Facing Back-to-school Season—No Matter the Setting

Sep 02, 2020

With many Ohio schools aiming for a September 8 return to classes, parents are deciding whether to send their kids back to school for in-person instruction.

Back to the classroom

There are a few key factors to consider before sending your child back to school, according to Dr. Jeffrey Weinstein, infectious disease specialist with Kettering Health Network.

“If your child has a chronic illness, a respiratory condition such as asthma, or a weakened immune system, think about keeping them home,” Dr. Weinstein says. “For parents of children who are generally healthy, there would be less of a concern about allowing them to have in-person instruction.”

Parents sending their kids to school should also be prepared to distance them from high-risk family members they may typically visit, such as older grandparents. If other members of the household are at-risk, parents should strongly consider keeping the child at home.

“Because they can get infected and transmit the virus, the concern is that children could spread the disease to teachers, staff, and family members,” Dr. Weinstein says.

Talk about safety

The number one thing to stress to your children about returning to school is the importance of masks. While masks are enforced inside school walls, make sure your child knows to keep it on during less-supervised activities, such as on the bus, while walking home with other kids, or for carpools.

“If you explain to a child that wearing a mask is protecting the people around you, they [will] want to help people,” Dr. Weinstein says. “It’s a strong message for parents to tell their children.”

Speak with the school

Knowing the precautions your child’s school is taking can help put your mind at ease about their safety—or inform your decision on whether to send them back.

Ask about the classroom set up: how many kids will be there, how far apart they will be, and if there are any plans to shield the kids from staff and each other, such as a plexiglass divider. Outside of the classroom, how will students keep their distance in the hallways and lunchroom?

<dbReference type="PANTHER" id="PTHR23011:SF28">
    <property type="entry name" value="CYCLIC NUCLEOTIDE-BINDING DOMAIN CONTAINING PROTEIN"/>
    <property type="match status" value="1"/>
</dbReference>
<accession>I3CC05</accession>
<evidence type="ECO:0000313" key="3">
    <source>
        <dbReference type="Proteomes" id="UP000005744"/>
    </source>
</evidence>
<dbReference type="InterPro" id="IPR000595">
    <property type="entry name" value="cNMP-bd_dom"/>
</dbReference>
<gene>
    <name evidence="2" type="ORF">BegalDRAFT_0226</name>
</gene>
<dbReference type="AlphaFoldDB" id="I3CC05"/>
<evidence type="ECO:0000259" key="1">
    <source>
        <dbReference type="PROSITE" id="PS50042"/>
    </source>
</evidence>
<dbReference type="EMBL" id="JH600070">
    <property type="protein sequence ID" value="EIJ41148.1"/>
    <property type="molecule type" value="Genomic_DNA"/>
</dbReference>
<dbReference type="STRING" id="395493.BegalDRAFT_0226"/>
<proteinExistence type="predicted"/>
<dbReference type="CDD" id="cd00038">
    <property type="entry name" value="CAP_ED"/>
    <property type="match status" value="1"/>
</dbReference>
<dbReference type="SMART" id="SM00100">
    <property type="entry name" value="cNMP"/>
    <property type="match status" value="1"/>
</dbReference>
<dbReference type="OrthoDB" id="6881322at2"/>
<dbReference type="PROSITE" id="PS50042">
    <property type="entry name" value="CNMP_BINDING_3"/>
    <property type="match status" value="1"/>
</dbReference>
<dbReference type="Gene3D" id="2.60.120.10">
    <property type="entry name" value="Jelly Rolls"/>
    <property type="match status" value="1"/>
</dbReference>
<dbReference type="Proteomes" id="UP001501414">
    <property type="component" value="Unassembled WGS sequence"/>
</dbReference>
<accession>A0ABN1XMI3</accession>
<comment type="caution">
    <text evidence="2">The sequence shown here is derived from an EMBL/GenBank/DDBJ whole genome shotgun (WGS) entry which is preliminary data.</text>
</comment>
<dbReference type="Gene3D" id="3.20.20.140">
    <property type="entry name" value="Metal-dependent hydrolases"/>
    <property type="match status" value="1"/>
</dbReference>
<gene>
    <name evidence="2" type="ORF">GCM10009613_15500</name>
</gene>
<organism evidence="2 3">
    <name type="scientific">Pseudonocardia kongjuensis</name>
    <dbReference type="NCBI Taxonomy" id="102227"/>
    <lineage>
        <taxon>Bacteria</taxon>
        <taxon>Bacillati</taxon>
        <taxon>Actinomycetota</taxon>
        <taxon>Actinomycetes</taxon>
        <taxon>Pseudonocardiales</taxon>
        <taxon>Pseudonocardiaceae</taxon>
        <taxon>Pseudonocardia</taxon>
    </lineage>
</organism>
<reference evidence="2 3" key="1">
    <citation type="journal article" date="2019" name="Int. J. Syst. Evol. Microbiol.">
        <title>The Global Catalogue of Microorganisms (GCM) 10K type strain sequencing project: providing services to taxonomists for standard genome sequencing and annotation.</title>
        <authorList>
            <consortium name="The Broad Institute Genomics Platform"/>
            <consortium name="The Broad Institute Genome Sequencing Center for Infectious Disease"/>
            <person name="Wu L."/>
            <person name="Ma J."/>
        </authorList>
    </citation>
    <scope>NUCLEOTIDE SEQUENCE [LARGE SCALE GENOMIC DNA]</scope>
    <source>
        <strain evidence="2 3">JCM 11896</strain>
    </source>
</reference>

Whether you choose to keep your student home, or schools begin to do remote learning at some point this year, changes to a normal routine can cause stress for both you and your child. You may even find yourself juggling your parental duties with being a full-time tutor and trying to complete your work from home.

So, how do you handle it all? According to Jaclyn Scanlan, therapist with Kettering Health Network, routine is essential.

Set your kids up for success

“Ensure they’re staying on the same routine and schedule as if they were in school,” Jaclyn says. “Treat this as school, not as being home and doing some stuff for school.”

Make sure you have a dedicated space in the home for school to help reinforce the separation between free time and focus time.

Keep in mind that even if some kids are excited to be home, the big change can still be a stressor. “Validate their feelings,” Jaclyn says. “If they hate this or are just having a rough day, let them vent and praise them for talking about it.”

Take time for you

You may be wondering how you’re supposed to find time to relax. One key tip is planning as much as possible. “Pack lunches the night before, so the next day, you’re not worried about throwing a lunch together,” Jaclyn says.

If your child’s online learning is teacher-directed, encourage them to reach out to their teacher with any questions, as their first instinct may be to ask you.

And when the school day ends, go out somewhere alone to get some you-time. Whether your partner can spend time with the kids, or they can have a socially distant play date outdoors with neighbors, the kids can have some interaction, and you can have some time for yourself.

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